The newest treatment for PAT is not a medication but rather involves studying the patient in a specialized hospital laboratory test called an “EP” Test (ElectroPhysiologic test). In this testing procedure described in (Specialized Tests- Electrophysiologic Study), the electrical pathways in the heart used by the PAT mechanism are identified. After identifying the specific pathway with a wire catheter that gets to the heart through the blood stream, the wire catheter is placed next to it and a small dose of radiofrequency energy can be sent through the wire to damage the pathway and prevent the PAT from ever occurring again. This procedure can eliminate the need for mediation entirely in most cases.
Flutter (or more correctly Atrial Flutter) is an arrhythmia in which the electrical activity of the top of the heart is very fast but also very chaotic and disorganized. As a result, the actual pumping action of the upper heart chambers which helps blood “to load” into the lower chambers is lost. The upper chambers act only to hold blood for the next beat rather than push it forward into the major lower pumping chambers (or ventricles). It is often easily recognized on the standard ECG because of its distinctive changing and “irregular pattern – which distinguishes it from atrial fibrillation and atrial flutter are many. It is unclear why some individuals in response to a particular problem will develop atrial flutter where as another person will develop atrial fibrillation.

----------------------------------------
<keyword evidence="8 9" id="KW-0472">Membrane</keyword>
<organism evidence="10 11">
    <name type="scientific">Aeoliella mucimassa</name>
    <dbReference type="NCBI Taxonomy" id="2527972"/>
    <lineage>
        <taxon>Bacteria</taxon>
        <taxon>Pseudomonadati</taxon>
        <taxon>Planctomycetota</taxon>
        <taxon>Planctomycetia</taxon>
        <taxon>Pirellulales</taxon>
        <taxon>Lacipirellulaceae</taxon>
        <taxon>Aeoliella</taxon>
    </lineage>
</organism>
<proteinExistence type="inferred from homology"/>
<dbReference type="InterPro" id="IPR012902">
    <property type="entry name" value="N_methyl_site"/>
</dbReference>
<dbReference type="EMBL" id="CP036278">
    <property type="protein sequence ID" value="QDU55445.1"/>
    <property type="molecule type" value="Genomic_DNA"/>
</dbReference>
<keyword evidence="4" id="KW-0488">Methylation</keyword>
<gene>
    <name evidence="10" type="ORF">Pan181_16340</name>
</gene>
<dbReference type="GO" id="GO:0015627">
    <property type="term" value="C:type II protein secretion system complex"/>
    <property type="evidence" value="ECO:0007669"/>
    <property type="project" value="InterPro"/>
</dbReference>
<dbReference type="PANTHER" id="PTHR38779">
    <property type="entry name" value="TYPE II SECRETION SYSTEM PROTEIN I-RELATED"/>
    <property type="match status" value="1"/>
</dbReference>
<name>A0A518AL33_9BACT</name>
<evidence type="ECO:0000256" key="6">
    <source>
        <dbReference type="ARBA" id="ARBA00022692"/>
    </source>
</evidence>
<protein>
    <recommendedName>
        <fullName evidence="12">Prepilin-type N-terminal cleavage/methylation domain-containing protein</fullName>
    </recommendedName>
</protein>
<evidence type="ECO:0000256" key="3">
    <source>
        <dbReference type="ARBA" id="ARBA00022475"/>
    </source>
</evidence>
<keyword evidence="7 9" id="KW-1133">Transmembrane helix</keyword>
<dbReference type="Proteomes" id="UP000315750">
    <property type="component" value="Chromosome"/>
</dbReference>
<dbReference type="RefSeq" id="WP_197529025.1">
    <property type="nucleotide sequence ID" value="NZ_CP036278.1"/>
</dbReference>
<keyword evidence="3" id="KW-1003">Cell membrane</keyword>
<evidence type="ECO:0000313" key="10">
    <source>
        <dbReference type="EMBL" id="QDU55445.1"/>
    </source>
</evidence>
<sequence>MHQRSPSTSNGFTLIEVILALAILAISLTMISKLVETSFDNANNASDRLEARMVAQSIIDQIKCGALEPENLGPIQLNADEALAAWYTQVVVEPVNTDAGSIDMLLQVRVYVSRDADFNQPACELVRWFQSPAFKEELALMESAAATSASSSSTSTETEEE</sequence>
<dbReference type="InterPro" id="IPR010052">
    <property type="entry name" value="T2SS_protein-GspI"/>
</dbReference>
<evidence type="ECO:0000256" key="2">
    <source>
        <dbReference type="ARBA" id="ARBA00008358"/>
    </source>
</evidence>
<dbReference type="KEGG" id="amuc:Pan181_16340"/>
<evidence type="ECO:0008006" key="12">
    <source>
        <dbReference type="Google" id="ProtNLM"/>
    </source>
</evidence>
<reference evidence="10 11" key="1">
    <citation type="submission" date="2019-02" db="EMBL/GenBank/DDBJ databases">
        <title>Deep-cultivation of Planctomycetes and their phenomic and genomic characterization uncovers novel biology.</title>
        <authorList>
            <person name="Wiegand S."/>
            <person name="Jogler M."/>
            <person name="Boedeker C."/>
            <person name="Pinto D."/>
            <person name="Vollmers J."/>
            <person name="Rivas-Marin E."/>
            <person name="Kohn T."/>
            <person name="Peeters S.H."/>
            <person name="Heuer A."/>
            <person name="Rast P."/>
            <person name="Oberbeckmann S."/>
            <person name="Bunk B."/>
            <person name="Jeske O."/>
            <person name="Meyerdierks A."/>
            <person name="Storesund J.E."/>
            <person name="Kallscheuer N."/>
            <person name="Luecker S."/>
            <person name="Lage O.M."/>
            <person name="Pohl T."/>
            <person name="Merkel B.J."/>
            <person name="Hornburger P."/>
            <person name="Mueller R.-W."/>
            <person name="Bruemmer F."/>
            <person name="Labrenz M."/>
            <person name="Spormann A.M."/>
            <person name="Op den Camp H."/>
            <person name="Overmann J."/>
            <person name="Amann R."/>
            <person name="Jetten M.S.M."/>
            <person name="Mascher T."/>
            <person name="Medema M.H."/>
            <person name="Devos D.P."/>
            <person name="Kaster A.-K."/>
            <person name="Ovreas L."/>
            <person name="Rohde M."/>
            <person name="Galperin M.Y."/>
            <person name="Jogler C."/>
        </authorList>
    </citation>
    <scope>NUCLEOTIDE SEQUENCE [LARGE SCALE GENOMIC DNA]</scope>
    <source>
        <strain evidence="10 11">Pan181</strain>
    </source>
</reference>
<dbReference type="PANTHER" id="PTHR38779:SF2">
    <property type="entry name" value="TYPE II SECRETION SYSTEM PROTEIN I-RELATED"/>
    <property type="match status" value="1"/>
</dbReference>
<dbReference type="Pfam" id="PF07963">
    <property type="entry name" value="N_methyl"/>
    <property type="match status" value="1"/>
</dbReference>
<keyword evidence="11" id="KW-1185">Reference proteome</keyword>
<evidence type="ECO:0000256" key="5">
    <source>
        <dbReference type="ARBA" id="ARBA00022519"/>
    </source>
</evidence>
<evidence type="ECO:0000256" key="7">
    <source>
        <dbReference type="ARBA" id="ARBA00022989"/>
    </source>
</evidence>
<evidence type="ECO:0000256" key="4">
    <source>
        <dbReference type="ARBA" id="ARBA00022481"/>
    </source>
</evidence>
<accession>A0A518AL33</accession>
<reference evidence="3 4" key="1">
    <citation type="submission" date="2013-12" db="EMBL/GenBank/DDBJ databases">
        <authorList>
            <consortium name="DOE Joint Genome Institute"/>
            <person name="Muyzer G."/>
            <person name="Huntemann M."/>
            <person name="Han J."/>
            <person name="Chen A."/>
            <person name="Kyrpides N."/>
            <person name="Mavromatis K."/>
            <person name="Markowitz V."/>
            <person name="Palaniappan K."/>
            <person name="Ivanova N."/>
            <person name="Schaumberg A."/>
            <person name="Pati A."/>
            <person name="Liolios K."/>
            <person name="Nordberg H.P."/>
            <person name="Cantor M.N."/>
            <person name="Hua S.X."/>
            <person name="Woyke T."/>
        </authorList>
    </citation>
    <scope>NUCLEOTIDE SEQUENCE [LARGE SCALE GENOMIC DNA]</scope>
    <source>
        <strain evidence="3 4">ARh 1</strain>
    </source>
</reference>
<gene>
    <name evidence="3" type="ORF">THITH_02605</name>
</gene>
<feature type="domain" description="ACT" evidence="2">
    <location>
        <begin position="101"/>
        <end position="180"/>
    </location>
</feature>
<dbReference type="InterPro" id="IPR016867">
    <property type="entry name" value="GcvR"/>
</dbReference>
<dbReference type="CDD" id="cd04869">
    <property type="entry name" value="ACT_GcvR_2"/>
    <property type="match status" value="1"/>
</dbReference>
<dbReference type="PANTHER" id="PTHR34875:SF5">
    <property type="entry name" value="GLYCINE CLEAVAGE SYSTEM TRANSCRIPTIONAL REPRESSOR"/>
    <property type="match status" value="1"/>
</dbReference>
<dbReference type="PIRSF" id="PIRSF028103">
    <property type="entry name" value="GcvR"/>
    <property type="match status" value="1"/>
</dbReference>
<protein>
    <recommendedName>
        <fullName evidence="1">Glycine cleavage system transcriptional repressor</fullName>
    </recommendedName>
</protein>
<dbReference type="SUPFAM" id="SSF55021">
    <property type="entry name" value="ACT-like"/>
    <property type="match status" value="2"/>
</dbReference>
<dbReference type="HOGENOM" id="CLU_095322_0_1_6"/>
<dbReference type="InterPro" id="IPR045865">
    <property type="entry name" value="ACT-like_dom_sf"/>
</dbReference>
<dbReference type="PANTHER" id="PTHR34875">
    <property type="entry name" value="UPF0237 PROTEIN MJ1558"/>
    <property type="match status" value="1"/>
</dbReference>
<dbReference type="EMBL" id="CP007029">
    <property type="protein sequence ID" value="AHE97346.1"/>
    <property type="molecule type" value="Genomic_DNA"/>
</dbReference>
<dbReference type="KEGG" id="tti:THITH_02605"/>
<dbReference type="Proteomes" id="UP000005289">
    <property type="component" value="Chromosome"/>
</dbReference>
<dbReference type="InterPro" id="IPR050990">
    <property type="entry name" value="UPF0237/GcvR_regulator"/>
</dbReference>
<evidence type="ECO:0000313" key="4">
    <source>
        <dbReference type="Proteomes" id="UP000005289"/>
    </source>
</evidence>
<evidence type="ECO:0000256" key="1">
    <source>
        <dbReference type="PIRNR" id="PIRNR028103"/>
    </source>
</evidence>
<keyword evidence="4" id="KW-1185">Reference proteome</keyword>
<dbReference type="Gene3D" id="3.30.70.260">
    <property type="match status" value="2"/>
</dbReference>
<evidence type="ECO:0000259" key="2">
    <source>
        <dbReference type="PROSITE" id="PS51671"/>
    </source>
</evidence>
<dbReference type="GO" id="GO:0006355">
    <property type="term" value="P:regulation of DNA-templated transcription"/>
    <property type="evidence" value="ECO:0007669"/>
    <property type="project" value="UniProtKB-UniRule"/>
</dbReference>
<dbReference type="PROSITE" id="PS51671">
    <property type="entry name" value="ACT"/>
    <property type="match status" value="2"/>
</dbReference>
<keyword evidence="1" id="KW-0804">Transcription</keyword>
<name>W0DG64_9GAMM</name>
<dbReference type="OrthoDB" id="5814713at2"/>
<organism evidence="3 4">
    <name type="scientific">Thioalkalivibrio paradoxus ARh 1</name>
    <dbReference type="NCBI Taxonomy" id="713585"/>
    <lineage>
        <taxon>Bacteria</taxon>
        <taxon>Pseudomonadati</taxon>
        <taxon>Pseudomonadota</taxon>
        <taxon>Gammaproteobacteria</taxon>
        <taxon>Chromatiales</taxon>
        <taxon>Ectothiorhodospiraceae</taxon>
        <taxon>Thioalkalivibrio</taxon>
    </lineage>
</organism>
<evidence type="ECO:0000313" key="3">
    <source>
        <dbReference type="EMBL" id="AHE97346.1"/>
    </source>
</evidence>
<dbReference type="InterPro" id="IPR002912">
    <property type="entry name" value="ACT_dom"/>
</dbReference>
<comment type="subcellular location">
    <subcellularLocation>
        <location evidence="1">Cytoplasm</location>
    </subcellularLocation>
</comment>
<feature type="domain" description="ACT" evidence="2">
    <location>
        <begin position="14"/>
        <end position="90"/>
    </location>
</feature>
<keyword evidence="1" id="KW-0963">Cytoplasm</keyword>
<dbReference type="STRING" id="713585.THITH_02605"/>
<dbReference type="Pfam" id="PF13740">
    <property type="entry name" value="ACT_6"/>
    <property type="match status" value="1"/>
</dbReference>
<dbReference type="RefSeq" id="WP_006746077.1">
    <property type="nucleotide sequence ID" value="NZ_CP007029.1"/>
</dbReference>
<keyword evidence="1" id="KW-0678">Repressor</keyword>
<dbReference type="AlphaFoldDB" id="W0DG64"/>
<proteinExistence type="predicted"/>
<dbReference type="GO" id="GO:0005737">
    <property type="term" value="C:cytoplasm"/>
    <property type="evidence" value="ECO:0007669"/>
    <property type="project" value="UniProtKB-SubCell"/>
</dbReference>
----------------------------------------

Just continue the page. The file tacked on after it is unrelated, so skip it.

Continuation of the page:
Atrial flutter and atrial fibrillation may be caused by:
Heart diseases (valve problems, muscle damage from heart attack, virus or alcohol, heart failure, following heart surgery).
Low blood potassium or magnesium (sometimes resulting from use of water pills [diuretics] without adequate supplements, chronic diarrhea or laxative use).
Rx (=treatment) The goals in treating Atrial Fib or Flutter include slowing the heart rate so the heart will function better, stop the irregularity and reduce the chance of it reoccurring. Digoxin, beta blockers and two of the calcium channel blockers (verapamil and diltiazem) can be used to slow the heart rate if it is fast. Other drugs can be used to correct the problem (see Medications for the bottom of the heart). These medications are often used in combination and require careful monitoring by your doctor. In addition to drug treatment a carefully controlled electric shock can be used to “convert” (change) either Atrial Fib or Flutter back to normal (sinus) rhythm (see Hospital treatments Cardioversion).